Photo: Chip Somodevilla/Getty Images

More than 200 mayors signed onto a letter to Senate Majority Leader Mitch McConnell (R-Ky.) and Minority Leader Chuck Schumer (D-N.Y.) on Thursday urging them to cancel the Senate's August recess to address gun control following last weekend's mass shootings in El Paso and Dayton, Ohio.

"Already in 2019, there have been over 250 mass shootings. The tragic events in El Paso and Dayton this weekend are just the latest reminders that our nation can no longer wait for our federal government to take the actions necessary to prevent people who should not have access to firearms from being able to purchase them."

The big picture: The mayors of Dayton, El Paso, Orlando, Pittsburgh, Parkland, Fla., Annapolis, Md. and other cities that have been the site of mass shootings in recent years are among the 214 calling for the Senate to vote on two background check bills that have already passed the House.

  • H.R. 8 would require background checks for all firearm sales, including those sold at gun shows and online.
  • H.R. 1112, spearheaded by Rep. Jim Clyburn (D-S.C.), who represents Charleston, would "extend the background check review period deadline from three to 10 business days."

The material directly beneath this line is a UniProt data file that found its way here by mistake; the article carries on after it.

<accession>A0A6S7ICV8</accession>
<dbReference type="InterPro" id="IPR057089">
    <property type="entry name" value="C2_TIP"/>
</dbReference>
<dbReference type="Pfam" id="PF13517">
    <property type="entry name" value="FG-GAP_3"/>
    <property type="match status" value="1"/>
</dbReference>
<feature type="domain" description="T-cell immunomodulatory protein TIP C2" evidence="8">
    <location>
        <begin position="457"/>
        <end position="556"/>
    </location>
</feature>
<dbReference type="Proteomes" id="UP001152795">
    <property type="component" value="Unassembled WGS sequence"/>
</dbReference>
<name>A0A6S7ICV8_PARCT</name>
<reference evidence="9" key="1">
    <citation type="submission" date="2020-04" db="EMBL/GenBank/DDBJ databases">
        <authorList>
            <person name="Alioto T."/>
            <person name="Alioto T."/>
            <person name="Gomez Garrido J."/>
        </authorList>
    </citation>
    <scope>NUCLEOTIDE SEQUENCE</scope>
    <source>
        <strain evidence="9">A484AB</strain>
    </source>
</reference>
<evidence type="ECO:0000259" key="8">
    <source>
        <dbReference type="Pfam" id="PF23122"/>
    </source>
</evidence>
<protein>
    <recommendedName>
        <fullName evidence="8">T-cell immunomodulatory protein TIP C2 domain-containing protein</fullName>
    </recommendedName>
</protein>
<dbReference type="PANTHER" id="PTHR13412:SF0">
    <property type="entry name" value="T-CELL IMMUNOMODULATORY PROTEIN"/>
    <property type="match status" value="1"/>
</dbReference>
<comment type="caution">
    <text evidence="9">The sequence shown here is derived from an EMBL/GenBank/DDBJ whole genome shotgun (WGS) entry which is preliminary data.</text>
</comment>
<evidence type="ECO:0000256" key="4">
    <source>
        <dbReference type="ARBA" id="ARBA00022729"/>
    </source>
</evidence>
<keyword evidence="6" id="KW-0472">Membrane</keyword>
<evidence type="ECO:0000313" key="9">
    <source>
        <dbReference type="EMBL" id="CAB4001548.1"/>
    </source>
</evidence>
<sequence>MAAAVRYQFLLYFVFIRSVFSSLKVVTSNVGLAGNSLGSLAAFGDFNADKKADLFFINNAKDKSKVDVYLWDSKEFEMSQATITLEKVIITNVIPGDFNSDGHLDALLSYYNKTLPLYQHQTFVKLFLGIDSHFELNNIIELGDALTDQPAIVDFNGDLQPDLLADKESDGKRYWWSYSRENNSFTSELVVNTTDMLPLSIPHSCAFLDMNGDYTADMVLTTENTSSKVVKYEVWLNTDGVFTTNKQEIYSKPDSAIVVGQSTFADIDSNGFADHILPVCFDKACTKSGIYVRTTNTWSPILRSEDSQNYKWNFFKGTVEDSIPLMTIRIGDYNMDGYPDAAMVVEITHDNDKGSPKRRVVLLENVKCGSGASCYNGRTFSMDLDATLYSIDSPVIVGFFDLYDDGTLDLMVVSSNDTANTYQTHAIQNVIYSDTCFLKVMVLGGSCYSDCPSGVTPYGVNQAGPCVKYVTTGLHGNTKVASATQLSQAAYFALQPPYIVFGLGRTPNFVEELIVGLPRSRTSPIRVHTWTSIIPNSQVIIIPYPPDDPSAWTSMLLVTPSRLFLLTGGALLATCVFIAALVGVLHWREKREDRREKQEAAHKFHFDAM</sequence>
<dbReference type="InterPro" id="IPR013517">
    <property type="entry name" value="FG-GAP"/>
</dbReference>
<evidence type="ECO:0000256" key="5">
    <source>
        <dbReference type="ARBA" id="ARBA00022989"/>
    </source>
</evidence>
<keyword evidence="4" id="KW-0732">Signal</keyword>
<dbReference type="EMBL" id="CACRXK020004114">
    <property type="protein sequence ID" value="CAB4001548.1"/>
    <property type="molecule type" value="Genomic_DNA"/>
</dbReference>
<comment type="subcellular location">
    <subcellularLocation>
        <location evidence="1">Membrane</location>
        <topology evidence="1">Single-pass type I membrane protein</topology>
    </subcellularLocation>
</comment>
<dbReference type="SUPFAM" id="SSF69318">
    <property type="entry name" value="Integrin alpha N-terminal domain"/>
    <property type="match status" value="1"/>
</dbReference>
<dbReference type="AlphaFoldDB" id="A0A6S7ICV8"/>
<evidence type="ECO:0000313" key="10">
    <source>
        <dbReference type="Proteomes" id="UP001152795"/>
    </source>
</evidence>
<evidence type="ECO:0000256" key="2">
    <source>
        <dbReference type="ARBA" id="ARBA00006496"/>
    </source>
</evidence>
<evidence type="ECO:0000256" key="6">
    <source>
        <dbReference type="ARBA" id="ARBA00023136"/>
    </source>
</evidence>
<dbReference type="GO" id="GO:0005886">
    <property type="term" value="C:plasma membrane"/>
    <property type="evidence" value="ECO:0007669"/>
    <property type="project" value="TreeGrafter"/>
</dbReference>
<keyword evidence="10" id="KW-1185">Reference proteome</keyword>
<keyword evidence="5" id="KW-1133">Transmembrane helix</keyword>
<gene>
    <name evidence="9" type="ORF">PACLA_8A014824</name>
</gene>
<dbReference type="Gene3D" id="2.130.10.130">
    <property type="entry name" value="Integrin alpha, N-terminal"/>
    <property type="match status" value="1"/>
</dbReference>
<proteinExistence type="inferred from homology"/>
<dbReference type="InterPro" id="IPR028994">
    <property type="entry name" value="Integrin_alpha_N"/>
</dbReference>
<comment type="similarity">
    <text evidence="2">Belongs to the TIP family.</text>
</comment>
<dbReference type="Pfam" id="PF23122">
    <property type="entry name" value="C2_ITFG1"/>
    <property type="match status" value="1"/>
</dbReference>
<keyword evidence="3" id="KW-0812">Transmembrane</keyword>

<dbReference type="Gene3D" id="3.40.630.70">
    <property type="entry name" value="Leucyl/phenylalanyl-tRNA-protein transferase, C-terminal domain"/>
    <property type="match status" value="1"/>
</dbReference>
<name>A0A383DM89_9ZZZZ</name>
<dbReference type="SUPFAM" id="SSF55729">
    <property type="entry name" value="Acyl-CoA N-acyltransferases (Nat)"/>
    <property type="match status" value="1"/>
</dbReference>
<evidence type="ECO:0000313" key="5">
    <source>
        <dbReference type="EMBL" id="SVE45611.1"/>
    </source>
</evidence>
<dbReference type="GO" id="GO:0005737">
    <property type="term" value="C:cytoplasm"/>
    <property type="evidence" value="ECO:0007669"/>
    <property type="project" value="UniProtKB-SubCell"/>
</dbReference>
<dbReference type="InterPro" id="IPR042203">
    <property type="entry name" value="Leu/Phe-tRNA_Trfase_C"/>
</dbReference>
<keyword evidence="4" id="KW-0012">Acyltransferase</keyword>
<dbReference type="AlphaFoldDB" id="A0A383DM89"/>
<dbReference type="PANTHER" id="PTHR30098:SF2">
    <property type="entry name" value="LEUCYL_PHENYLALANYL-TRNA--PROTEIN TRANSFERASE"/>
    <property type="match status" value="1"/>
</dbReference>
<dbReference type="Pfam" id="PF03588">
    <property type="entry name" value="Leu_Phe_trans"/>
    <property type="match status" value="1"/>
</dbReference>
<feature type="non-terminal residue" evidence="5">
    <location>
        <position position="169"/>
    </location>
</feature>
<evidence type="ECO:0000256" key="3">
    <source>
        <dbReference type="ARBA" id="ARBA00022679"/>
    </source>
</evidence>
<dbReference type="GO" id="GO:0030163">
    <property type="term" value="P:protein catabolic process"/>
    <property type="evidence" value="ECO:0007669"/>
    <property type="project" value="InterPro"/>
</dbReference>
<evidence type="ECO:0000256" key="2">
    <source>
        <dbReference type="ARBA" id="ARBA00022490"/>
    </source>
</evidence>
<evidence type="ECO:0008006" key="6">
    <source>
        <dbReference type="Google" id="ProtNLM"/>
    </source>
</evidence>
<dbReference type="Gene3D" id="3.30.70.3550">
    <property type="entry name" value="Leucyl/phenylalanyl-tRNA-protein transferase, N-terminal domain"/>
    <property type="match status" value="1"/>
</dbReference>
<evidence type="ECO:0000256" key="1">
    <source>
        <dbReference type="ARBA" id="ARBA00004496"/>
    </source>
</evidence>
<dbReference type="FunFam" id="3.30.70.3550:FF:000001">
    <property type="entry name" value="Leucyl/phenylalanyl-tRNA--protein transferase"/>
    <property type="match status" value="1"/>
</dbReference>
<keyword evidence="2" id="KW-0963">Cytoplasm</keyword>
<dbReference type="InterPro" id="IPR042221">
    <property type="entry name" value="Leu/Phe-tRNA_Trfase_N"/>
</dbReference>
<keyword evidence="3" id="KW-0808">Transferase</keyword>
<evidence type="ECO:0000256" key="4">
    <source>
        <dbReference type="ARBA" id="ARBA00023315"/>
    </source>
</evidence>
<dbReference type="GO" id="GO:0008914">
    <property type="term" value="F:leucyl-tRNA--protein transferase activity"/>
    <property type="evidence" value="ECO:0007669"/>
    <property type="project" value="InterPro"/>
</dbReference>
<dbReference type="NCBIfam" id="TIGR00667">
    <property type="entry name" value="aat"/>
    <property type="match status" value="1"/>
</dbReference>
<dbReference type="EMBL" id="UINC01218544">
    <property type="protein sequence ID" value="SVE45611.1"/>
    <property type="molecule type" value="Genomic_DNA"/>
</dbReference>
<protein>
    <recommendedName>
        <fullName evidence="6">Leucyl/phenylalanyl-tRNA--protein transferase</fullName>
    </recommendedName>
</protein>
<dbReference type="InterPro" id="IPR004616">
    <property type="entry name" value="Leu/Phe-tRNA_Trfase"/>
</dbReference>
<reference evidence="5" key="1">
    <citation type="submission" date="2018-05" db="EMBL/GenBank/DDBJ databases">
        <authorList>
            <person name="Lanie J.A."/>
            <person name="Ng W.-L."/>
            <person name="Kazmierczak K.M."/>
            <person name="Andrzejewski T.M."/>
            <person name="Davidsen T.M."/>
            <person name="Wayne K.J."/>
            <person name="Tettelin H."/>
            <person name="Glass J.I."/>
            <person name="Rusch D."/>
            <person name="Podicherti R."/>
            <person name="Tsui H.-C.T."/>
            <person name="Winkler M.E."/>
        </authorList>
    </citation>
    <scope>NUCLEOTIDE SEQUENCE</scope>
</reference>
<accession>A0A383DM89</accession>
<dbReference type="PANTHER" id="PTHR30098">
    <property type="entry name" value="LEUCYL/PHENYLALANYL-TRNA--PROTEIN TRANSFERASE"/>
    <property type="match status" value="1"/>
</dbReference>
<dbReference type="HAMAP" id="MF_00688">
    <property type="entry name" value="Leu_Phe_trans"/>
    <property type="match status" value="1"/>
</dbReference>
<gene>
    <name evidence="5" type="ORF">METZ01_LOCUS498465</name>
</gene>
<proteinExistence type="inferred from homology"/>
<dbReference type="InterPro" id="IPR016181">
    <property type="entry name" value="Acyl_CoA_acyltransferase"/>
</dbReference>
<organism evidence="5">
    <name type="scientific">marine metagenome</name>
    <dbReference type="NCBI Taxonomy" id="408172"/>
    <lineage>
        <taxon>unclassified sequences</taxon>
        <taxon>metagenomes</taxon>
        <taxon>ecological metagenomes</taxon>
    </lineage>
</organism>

Go deeper: Schumer, Pelosi demand McConnell cancel Senate recess to pass gun control

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Illustration: Eniola Odetunde/Axios

As tech's giants prepare to face off with antitrust enforcers this summer, they will draw support from an array of predominantly right-leaning defenders ranging from influential former government officials to well-connected think tanks.

The big picture: The Justice Department, the Federal Trade Commission and the states have multiple investigations of monopolistic behavior underway targeting Facebook and Google, with other giants like Amazon and Apple also facing rising scrutiny. Many observers expect a lawsuit against Google to land this summer.

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Illustration: Sarah Grillo/Axios

Supreme Court Chief Justice John Roberts is not the revolutionary that conservative activists want him to be.

He moves slower than they want, sides with liberals more than they want, and trims his sails in ways they find maddening. But he is still deeply and unmistakably conservative, pulling the law to the right — at his own pace and in his own image.

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Illustration: Aïda Amer/Axios

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Why it matters: Letting the virus spread while minimizing human loss is doable, in theory. But it requires very strict protections for vulnerable people, almost none of which the U.S. has established.